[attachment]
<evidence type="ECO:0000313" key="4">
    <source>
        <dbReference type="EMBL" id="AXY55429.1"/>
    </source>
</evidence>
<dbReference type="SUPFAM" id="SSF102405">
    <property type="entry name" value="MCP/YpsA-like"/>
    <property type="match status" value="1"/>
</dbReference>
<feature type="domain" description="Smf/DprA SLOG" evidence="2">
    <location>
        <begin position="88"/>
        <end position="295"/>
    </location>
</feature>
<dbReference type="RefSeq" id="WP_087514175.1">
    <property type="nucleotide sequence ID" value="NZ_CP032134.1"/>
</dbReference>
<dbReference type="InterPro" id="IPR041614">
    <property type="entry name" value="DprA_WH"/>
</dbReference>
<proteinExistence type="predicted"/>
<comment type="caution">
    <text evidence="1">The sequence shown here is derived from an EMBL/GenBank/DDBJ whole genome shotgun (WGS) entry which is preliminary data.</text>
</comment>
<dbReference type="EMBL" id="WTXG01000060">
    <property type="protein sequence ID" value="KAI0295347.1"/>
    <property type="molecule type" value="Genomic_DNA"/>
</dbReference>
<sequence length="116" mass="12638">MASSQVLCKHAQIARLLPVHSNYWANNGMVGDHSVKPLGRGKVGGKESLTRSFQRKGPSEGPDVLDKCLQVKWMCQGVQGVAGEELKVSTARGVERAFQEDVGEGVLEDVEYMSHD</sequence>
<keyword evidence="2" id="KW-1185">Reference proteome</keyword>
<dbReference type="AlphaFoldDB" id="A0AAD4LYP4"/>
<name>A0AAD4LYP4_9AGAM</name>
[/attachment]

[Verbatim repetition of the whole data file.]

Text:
<evidence type="ECO:0000313" key="4">
    <source>
        <dbReference type="EMBL" id="AXY55429.1"/>
    </source>
</evidence>
<dbReference type="SUPFAM" id="SSF102405">
    <property type="entry name" value="MCP/YpsA-like"/>
    <property type="match status" value="1"/>
</dbReference>
<feature type="domain" description="Smf/DprA SLOG" evidence="2">
    <location>
        <begin position="88"/>
        <end position="295"/>
    </location>
</feature>
<dbReference type="RefSeq" id="WP_087514175.1">
    <property type="nucleotide sequence ID" value="NZ_CP032134.1"/>
</dbReference>
<dbReference type="InterPro" id="IPR041614">
    <property type="entry name" value="DprA_WH"/>
</dbReference>
<proteinExistence type="predicted"/>
<comment type="caution">
    <text evidence="1">The sequence shown here is derived from an EMBL/GenBank/DDBJ whole genome shotgun (WGS) entry which is preliminary data.</text>
</comment>
<dbReference type="EMBL" id="WTXG01000060">
    <property type="protein sequence ID" value="KAI0295347.1"/>
    <property type="molecule type" value="Genomic_DNA"/>
</dbReference>
<sequence length="116" mass="12638">MASSQVLCKHAQIARLLPVHSNYWANNGMVGDHSVKPLGRGKVGGKESLTRSFQRKGPSEGPDVLDKCLQVKWMCQGVQGVAGEELKVSTARGVERAFQEDVGEGVLEDVEYMSHD</sequence>
<keyword evidence="2" id="KW-1185">Reference proteome</keyword>
<dbReference type="AlphaFoldDB" id="A0AAD4LYP4"/>
<name>A0AAD4LYP4_9AGAM</name>